Whatever the Argentine government’s failings, real or imagined, the country’s economic problems are also caused partly by the volatility that gripped international markets for most of the first half of the year. The combination of the collapse in share prices on Nasdaq and rising US interest rates has hit emerging markets hard, and few more so than Argentina.

The spread on Argentina’s Global 2027 bond and 30-year Treasury bonds rose from 492 basis points on March 1 to 655 basis points by mid-May. And rising interest rates in the US are pushing up interest payments on the country’s dollar-linked floating rate debt.

Fortunately, the government can pretty much sit on the sidelines until the third quarter, since by mid-April it had covered half of its $17.5 billion financing need for the year. At the time, many complained the government was crowding out private sector borrowers by rushing into the international market.

Now, in retrospect, the decision to borrow while markets were open “looks like a pretty smart move,” says Roberto Guevara, a senior analyst at Merrill Lynch.

And although expectations are that international markets will remain volatile throughout the year, few local market watchers expect Argentina will have too much trouble meeting its financing needs. José McLoughlin, managing director of JP Morgan in Argentina, says: “the capacity of Argentina to access markets is better than many people think. You have to remember there is strong domestic demand from institutional investors and banks.”

Freddy Thomsen, director of equity markets at ING Barings, agrees: “you don’t see questions about the government’s capacity to meet its financing needs. That’s not the main question in investors’ minds.” He says markets are more concerned about “when will economic growth come back and genuine tax revenues, not borrowing, rise.’”

Regardless of whether investors are disposed to lend to Argentina, the country’s rising public-sector debt is seriously jeopardizing the government’s room for maneuver, argues the economist Pedro Lacoste. He estimates that interest payments on the national government’s $121.9 billion foreign debt at the end of 1999 are rising at the rate of $1.2 billion to $1.5 billion per year. This year, interest payments, now the second biggest item in the budget after social security payments, will be around $10 billion, compared to $3.5 billion in 1994.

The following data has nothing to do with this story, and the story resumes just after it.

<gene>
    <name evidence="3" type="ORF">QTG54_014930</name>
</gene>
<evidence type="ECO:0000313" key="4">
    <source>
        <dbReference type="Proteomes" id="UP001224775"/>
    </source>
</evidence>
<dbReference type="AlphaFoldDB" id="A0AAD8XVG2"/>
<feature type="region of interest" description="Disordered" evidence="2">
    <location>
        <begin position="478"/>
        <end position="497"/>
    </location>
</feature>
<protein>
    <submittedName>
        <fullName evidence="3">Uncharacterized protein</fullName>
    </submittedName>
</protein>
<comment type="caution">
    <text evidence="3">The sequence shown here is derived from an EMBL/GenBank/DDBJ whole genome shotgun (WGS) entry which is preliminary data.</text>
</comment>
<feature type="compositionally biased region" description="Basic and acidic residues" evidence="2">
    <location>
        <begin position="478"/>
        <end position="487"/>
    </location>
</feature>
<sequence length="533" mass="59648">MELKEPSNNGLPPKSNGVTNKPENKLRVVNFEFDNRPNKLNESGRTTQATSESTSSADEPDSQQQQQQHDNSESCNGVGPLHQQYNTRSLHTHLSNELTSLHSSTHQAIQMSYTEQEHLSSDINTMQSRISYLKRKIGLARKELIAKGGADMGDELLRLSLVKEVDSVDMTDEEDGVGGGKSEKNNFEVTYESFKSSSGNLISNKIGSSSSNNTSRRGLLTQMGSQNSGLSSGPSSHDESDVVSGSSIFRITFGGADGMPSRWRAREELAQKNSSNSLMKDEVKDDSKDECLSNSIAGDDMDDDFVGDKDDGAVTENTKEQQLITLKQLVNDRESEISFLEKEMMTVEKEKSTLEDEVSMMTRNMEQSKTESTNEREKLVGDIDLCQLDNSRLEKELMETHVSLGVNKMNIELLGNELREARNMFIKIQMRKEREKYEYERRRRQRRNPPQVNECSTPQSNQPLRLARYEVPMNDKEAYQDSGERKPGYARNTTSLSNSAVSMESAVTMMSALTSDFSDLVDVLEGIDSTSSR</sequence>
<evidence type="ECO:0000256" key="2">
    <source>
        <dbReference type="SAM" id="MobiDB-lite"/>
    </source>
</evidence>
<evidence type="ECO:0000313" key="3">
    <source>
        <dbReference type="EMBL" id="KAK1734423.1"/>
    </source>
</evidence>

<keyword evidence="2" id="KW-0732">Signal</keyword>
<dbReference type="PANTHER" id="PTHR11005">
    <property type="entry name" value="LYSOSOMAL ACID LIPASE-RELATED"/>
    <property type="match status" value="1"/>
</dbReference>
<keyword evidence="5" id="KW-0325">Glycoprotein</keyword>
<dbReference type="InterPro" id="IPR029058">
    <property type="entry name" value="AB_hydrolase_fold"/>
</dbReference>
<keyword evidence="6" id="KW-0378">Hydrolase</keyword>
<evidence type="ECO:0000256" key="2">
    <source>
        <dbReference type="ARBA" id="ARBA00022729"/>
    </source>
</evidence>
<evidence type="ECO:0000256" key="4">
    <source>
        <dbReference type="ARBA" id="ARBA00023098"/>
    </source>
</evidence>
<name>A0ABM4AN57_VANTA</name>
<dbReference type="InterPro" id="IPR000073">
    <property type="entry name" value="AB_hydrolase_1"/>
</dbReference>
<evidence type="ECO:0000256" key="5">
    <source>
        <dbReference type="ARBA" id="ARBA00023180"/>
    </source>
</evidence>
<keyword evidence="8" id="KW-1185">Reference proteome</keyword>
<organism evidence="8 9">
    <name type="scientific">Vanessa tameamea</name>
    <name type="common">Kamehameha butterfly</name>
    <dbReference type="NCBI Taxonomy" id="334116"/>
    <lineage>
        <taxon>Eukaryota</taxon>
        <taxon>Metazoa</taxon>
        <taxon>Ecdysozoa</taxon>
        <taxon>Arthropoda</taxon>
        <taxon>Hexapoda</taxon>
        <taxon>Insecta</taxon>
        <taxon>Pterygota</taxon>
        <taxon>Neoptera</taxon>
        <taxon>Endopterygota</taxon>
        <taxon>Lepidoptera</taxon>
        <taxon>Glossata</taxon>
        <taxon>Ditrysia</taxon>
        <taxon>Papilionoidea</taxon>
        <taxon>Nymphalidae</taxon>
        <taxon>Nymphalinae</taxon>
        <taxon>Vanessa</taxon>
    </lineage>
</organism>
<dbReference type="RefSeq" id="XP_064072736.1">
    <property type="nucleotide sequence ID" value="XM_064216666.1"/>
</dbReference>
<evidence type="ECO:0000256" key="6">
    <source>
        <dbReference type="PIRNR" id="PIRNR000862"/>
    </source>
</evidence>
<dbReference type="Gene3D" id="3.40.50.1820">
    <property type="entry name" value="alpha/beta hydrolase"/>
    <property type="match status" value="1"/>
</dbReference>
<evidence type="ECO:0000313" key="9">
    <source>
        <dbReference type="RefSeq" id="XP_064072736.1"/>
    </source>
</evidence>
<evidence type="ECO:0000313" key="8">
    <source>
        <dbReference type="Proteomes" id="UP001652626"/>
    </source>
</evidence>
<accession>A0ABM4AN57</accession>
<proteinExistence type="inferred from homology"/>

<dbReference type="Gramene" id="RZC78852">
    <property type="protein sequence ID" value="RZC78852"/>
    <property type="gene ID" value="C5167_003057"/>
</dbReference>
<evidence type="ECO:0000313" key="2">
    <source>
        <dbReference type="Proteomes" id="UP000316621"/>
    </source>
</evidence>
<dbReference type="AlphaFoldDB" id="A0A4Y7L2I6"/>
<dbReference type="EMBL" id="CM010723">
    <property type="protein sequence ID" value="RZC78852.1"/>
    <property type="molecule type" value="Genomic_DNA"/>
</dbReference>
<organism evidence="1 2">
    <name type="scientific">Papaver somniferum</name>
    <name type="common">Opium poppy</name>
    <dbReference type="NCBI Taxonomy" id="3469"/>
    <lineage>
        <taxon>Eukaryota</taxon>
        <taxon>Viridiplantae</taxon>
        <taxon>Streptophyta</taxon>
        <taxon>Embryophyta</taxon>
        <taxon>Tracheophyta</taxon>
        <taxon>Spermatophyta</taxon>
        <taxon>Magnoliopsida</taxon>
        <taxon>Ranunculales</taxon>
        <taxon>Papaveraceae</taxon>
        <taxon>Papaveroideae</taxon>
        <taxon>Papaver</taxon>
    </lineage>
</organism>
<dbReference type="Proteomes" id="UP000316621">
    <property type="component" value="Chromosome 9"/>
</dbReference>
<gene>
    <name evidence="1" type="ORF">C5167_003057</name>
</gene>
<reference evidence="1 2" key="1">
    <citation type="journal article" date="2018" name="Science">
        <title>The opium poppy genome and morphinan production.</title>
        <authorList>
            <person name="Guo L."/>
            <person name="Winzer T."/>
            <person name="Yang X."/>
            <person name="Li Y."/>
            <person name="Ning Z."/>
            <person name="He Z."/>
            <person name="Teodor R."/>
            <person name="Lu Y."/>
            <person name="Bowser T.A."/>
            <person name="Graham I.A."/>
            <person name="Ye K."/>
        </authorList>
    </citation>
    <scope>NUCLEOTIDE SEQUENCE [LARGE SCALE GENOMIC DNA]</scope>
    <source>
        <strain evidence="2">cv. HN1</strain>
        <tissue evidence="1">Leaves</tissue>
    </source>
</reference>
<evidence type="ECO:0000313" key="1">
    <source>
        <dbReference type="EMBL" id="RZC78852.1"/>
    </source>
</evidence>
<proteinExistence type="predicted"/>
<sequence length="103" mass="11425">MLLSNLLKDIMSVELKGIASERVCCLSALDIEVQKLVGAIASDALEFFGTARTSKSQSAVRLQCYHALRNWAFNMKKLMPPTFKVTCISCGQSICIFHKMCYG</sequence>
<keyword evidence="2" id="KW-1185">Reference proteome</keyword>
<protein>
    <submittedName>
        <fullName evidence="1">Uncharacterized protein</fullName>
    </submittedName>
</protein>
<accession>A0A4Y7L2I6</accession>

“This snowball cannot keep rolling forever,” he says. The situation is further complicated, he adds, by the fact that billions of dollars of “compulsory and cheap debt” issued as part of the country’s debt restructuring in the early 1990s started coming due in 1997 and must now be replaced by market rate debt.

Poor Export Performance
Another major risk factor is Argentina’s poor export performance even though exports are up around 15% this year, and the trade balance is almost even. Exports, which should come to around $25 to $26 billion this year, are only equivalent to around 16% of the country’s total consolidated national and provincial public debt.


Lacoste says the country’s trade performance during last year’s recession was troubling. “Usually during recessions, imports would drop, the external sector would go up and the current account would improve. But even with a drop of 3% in GDP, the current account deficit of around $14 billion remains at 5% of GDP. What happened is that exports were going down because of the country’s competitiveness problem.”

For economist Manuel Solanet, increasing exports is as important as getting the budget deficit under control if the country is to achieve the much longed for investment-grade status. One of the tasks President de la Rúa set himself on after taking office was to ensure that Argentina attain an investment-grade rating as soon as possible.

However, Solanet says: “what the world is looking for is for us to improve the relationship between the fiscal deficit and GDP, as well as the relationship between external debt and exports. Until we improve on both those fronts, it will be difficult for us to get to an investment grade.”

Steven Darch, senior managing director of ING Barings, also says export growth is critical. He warns that “the reality is, Argentine exports need to keep growing and they have to be perceived to be growing. And the reality is that many Argentine goods are kept at bay by restrictions in the European Union and even in part by the US.”

EU and US Restrictions
Darch’s comment suggests that the challenge for Argentina is not just to increase its competitiveness abroad, but to get both the EU and the US to open their protected markets more to staple Argentine exports, mainly agricultural and food products.

Despite the volatility in world financial markets and the country’s weak export performance notwithstanding, the government should be able to continue borrowing, if only because the country can count on local banks and pension funds to go a long way towards meeting a growing portion of the government’s needs.

Darch comments: “the bank market and the local capital market are insurance for your large corporates and sovereigns.” If they cannot borrow on international markets, the local markets will always be open for business, even if at a steeper cost and less favorable maturities. And at times like these, a little insurance comes in handy.